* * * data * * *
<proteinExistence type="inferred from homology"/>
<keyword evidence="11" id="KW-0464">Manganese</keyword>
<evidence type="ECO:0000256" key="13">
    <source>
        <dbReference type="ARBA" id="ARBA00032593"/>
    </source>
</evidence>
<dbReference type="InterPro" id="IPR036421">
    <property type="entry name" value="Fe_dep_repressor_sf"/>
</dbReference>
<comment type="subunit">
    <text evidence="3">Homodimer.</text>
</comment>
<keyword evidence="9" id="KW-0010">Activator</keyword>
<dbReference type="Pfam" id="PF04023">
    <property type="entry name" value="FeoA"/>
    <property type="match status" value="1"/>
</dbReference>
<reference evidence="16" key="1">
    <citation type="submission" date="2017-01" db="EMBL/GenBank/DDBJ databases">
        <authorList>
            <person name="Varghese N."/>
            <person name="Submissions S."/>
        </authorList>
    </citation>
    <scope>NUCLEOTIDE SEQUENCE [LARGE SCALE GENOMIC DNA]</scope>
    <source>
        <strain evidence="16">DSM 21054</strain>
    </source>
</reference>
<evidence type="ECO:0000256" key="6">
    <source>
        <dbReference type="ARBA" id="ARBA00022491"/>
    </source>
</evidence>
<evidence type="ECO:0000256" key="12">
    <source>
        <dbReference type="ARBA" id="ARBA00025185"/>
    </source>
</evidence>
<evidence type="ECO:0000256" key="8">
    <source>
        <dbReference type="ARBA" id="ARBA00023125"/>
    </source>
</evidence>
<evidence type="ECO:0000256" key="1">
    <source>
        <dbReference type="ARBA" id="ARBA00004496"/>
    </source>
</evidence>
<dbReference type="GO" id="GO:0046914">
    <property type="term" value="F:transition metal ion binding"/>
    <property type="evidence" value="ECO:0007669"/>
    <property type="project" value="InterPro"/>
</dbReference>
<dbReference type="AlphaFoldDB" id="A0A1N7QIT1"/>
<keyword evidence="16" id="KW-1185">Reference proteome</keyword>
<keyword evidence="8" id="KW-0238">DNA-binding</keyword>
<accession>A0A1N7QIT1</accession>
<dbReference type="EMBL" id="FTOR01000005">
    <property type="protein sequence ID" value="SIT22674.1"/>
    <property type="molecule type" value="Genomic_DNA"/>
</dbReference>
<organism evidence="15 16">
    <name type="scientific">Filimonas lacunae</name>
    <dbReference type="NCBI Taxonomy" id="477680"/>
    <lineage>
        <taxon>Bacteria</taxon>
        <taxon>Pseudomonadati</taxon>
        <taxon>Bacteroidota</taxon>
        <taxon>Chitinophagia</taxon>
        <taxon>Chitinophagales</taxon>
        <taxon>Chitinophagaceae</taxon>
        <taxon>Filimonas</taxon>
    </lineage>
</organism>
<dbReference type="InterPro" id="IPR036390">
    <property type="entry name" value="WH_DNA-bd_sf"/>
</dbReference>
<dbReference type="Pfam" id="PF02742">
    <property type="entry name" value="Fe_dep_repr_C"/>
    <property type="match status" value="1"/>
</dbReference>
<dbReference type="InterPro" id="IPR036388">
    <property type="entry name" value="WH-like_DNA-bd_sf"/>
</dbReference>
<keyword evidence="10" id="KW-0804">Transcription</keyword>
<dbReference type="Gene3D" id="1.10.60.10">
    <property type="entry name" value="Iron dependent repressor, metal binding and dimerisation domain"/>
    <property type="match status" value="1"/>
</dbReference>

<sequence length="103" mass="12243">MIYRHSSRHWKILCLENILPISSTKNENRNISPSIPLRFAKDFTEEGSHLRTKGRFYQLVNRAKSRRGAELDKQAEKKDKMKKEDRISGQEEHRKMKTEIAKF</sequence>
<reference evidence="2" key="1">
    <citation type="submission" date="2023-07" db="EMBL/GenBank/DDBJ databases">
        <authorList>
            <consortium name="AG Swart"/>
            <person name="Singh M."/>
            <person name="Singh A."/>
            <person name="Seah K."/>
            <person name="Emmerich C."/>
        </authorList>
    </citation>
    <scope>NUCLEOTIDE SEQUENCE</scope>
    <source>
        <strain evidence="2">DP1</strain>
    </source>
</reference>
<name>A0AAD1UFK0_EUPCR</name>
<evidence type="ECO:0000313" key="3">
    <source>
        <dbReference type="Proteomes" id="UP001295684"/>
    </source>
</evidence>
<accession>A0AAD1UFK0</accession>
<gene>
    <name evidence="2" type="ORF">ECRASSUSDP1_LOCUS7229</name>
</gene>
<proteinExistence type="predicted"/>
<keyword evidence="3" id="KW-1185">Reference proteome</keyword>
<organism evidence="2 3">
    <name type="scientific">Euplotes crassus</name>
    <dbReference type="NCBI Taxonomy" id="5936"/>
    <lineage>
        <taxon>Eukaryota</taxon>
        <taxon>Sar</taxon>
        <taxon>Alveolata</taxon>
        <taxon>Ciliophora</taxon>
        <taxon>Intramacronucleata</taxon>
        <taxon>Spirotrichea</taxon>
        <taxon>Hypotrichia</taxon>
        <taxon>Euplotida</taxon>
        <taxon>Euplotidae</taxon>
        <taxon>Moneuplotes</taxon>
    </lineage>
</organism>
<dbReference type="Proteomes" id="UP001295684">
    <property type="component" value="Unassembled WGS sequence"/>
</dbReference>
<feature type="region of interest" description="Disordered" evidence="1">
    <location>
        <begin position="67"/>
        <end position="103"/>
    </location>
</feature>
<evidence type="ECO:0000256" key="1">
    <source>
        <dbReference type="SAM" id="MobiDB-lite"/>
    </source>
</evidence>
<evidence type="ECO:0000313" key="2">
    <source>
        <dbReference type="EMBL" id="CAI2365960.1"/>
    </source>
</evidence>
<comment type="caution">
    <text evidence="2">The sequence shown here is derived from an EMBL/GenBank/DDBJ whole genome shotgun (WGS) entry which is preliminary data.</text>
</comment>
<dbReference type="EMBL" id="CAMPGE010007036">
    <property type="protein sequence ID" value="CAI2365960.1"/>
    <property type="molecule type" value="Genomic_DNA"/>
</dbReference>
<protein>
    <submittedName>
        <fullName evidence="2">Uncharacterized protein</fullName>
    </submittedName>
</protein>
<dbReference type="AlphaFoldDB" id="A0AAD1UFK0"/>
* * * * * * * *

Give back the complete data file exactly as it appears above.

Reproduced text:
<proteinExistence type="inferred from homology"/>
<keyword evidence="11" id="KW-0464">Manganese</keyword>
<evidence type="ECO:0000256" key="13">
    <source>
        <dbReference type="ARBA" id="ARBA00032593"/>
    </source>
</evidence>
<dbReference type="InterPro" id="IPR036421">
    <property type="entry name" value="Fe_dep_repressor_sf"/>
</dbReference>
<comment type="subunit">
    <text evidence="3">Homodimer.</text>
</comment>
<keyword evidence="9" id="KW-0010">Activator</keyword>
<dbReference type="Pfam" id="PF04023">
    <property type="entry name" value="FeoA"/>
    <property type="match status" value="1"/>
</dbReference>
<reference evidence="16" key="1">
    <citation type="submission" date="2017-01" db="EMBL/GenBank/DDBJ databases">
        <authorList>
            <person name="Varghese N."/>
            <person name="Submissions S."/>
        </authorList>
    </citation>
    <scope>NUCLEOTIDE SEQUENCE [LARGE SCALE GENOMIC DNA]</scope>
    <source>
        <strain evidence="16">DSM 21054</strain>
    </source>
</reference>
<evidence type="ECO:0000256" key="6">
    <source>
        <dbReference type="ARBA" id="ARBA00022491"/>
    </source>
</evidence>
<evidence type="ECO:0000256" key="12">
    <source>
        <dbReference type="ARBA" id="ARBA00025185"/>
    </source>
</evidence>
<evidence type="ECO:0000256" key="8">
    <source>
        <dbReference type="ARBA" id="ARBA00023125"/>
    </source>
</evidence>
<evidence type="ECO:0000256" key="1">
    <source>
        <dbReference type="ARBA" id="ARBA00004496"/>
    </source>
</evidence>
<dbReference type="GO" id="GO:0046914">
    <property type="term" value="F:transition metal ion binding"/>
    <property type="evidence" value="ECO:0007669"/>
    <property type="project" value="InterPro"/>
</dbReference>
<dbReference type="AlphaFoldDB" id="A0A1N7QIT1"/>
<keyword evidence="16" id="KW-1185">Reference proteome</keyword>
<keyword evidence="8" id="KW-0238">DNA-binding</keyword>
<accession>A0A1N7QIT1</accession>
<dbReference type="EMBL" id="FTOR01000005">
    <property type="protein sequence ID" value="SIT22674.1"/>
    <property type="molecule type" value="Genomic_DNA"/>
</dbReference>
<organism evidence="15 16">
    <name type="scientific">Filimonas lacunae</name>
    <dbReference type="NCBI Taxonomy" id="477680"/>
    <lineage>
        <taxon>Bacteria</taxon>
        <taxon>Pseudomonadati</taxon>
        <taxon>Bacteroidota</taxon>
        <taxon>Chitinophagia</taxon>
        <taxon>Chitinophagales</taxon>
        <taxon>Chitinophagaceae</taxon>
        <taxon>Filimonas</taxon>
    </lineage>
</organism>
<dbReference type="InterPro" id="IPR036390">
    <property type="entry name" value="WH_DNA-bd_sf"/>
</dbReference>
<dbReference type="Pfam" id="PF02742">
    <property type="entry name" value="Fe_dep_repr_C"/>
    <property type="match status" value="1"/>
</dbReference>
<dbReference type="InterPro" id="IPR036388">
    <property type="entry name" value="WH-like_DNA-bd_sf"/>
</dbReference>
<keyword evidence="10" id="KW-0804">Transcription</keyword>
<dbReference type="Gene3D" id="1.10.60.10">
    <property type="entry name" value="Iron dependent repressor, metal binding and dimerisation domain"/>
    <property type="match status" value="1"/>
</dbReference>

<sequence length="103" mass="12243">MIYRHSSRHWKILCLENILPISSTKNENRNISPSIPLRFAKDFTEEGSHLRTKGRFYQLVNRAKSRRGAELDKQAEKKDKMKKEDRISGQEEHRKMKTEIAKF</sequence>
<reference evidence="2" key="1">
    <citation type="submission" date="2023-07" db="EMBL/GenBank/DDBJ databases">
        <authorList>
            <consortium name="AG Swart"/>
            <person name="Singh M."/>
            <person name="Singh A."/>
            <person name="Seah K."/>
            <person name="Emmerich C."/>
        </authorList>
    </citation>
    <scope>NUCLEOTIDE SEQUENCE</scope>
    <source>
        <strain evidence="2">DP1</strain>
    </source>
</reference>
<name>A0AAD1UFK0_EUPCR</name>
<evidence type="ECO:0000313" key="3">
    <source>
        <dbReference type="Proteomes" id="UP001295684"/>
    </source>
</evidence>
<accession>A0AAD1UFK0</accession>
<gene>
    <name evidence="2" type="ORF">ECRASSUSDP1_LOCUS7229</name>
</gene>
<proteinExistence type="predicted"/>
<keyword evidence="3" id="KW-1185">Reference proteome</keyword>
<organism evidence="2 3">
    <name type="scientific">Euplotes crassus</name>
    <dbReference type="NCBI Taxonomy" id="5936"/>
    <lineage>
        <taxon>Eukaryota</taxon>
        <taxon>Sar</taxon>
        <taxon>Alveolata</taxon>
        <taxon>Ciliophora</taxon>
        <taxon>Intramacronucleata</taxon>
        <taxon>Spirotrichea</taxon>
        <taxon>Hypotrichia</taxon>
        <taxon>Euplotida</taxon>
        <taxon>Euplotidae</taxon>
        <taxon>Moneuplotes</taxon>
    </lineage>
</organism>
<dbReference type="Proteomes" id="UP001295684">
    <property type="component" value="Unassembled WGS sequence"/>
</dbReference>
<feature type="region of interest" description="Disordered" evidence="1">
    <location>
        <begin position="67"/>
        <end position="103"/>
    </location>
</feature>
<evidence type="ECO:0000256" key="1">
    <source>
        <dbReference type="SAM" id="MobiDB-lite"/>
    </source>
</evidence>
<evidence type="ECO:0000313" key="2">
    <source>
        <dbReference type="EMBL" id="CAI2365960.1"/>
    </source>
</evidence>
<comment type="caution">
    <text evidence="2">The sequence shown here is derived from an EMBL/GenBank/DDBJ whole genome shotgun (WGS) entry which is preliminary data.</text>
</comment>
<dbReference type="EMBL" id="CAMPGE010007036">
    <property type="protein sequence ID" value="CAI2365960.1"/>
    <property type="molecule type" value="Genomic_DNA"/>
</dbReference>
<protein>
    <submittedName>
        <fullName evidence="2">Uncharacterized protein</fullName>
    </submittedName>
</protein>
<dbReference type="AlphaFoldDB" id="A0AAD1UFK0"/>